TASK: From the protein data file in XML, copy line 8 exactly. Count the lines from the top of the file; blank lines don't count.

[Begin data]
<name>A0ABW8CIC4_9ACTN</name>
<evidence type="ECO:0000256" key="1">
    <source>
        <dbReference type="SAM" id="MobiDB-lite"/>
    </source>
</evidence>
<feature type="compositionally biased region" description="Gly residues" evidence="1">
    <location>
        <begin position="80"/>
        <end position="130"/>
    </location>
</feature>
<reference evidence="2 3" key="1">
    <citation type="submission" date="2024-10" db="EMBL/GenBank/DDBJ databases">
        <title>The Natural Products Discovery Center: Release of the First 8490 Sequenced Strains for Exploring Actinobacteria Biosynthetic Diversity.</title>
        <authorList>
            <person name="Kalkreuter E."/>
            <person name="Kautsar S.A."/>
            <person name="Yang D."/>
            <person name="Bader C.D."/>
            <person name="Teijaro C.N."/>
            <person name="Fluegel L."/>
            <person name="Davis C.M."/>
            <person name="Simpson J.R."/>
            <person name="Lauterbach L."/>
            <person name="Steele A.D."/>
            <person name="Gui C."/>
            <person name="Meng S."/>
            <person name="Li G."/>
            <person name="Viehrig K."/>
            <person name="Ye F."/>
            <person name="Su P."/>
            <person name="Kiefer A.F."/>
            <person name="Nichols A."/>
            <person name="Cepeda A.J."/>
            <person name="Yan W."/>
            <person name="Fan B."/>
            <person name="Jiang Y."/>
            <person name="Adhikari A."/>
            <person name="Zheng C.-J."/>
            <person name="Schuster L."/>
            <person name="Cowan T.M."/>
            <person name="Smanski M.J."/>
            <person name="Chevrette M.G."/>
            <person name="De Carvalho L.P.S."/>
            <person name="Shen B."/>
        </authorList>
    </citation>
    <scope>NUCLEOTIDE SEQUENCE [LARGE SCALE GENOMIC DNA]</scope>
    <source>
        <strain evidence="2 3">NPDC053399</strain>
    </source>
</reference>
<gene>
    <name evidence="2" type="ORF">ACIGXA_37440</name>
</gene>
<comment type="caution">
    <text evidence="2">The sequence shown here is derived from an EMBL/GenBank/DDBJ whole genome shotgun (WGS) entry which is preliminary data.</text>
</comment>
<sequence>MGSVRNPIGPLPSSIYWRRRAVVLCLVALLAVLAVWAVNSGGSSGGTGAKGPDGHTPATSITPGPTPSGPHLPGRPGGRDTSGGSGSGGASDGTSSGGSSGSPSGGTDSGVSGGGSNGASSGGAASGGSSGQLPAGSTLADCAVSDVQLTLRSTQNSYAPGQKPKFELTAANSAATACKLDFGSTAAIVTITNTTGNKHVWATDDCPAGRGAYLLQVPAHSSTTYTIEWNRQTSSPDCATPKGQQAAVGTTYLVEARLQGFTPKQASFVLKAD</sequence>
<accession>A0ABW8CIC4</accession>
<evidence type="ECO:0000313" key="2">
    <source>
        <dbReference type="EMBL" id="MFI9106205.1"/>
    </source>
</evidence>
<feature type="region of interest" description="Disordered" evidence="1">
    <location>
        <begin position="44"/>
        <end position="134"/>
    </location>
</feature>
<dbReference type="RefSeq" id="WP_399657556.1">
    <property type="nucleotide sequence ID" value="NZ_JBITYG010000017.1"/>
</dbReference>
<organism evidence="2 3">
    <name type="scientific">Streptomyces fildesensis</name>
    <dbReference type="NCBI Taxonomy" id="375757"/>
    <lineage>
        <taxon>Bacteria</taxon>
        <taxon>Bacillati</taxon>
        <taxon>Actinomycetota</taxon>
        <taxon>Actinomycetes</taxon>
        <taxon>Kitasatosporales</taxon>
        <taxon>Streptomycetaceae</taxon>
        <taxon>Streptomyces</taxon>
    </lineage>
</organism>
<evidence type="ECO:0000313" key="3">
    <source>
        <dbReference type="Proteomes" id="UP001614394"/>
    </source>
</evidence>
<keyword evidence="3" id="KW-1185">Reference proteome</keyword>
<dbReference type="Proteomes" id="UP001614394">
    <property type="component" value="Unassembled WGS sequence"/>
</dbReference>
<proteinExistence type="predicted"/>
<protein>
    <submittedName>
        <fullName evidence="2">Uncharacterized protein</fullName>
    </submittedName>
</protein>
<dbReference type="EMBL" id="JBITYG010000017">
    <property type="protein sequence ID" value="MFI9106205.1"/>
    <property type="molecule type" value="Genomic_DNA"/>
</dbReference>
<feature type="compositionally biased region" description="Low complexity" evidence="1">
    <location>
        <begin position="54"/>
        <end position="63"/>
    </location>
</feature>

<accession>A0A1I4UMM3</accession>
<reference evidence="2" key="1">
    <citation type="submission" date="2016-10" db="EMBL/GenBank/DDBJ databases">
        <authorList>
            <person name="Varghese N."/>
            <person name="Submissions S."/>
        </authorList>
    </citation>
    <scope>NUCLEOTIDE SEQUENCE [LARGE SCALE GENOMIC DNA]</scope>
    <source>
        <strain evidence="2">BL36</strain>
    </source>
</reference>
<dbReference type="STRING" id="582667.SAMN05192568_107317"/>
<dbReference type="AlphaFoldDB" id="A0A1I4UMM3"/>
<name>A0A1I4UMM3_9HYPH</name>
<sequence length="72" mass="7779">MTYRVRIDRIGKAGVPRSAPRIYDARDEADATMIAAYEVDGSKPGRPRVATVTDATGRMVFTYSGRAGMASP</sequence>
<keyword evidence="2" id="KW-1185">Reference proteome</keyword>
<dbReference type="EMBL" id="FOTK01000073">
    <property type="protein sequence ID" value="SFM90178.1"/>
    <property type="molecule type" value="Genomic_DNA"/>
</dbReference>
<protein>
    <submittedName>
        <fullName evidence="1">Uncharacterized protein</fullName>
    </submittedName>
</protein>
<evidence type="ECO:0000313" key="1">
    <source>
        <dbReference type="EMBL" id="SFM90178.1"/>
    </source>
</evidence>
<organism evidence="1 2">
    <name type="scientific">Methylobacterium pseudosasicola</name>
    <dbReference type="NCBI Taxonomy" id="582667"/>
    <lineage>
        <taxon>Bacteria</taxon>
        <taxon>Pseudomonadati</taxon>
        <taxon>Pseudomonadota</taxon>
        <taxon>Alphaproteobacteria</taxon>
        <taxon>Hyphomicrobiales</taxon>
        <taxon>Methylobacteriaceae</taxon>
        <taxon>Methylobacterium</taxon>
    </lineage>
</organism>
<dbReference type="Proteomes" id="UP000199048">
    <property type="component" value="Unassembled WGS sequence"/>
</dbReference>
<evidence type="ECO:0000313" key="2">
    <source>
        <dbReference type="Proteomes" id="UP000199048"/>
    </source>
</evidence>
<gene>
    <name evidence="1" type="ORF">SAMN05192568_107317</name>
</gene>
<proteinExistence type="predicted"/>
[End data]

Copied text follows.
    <location>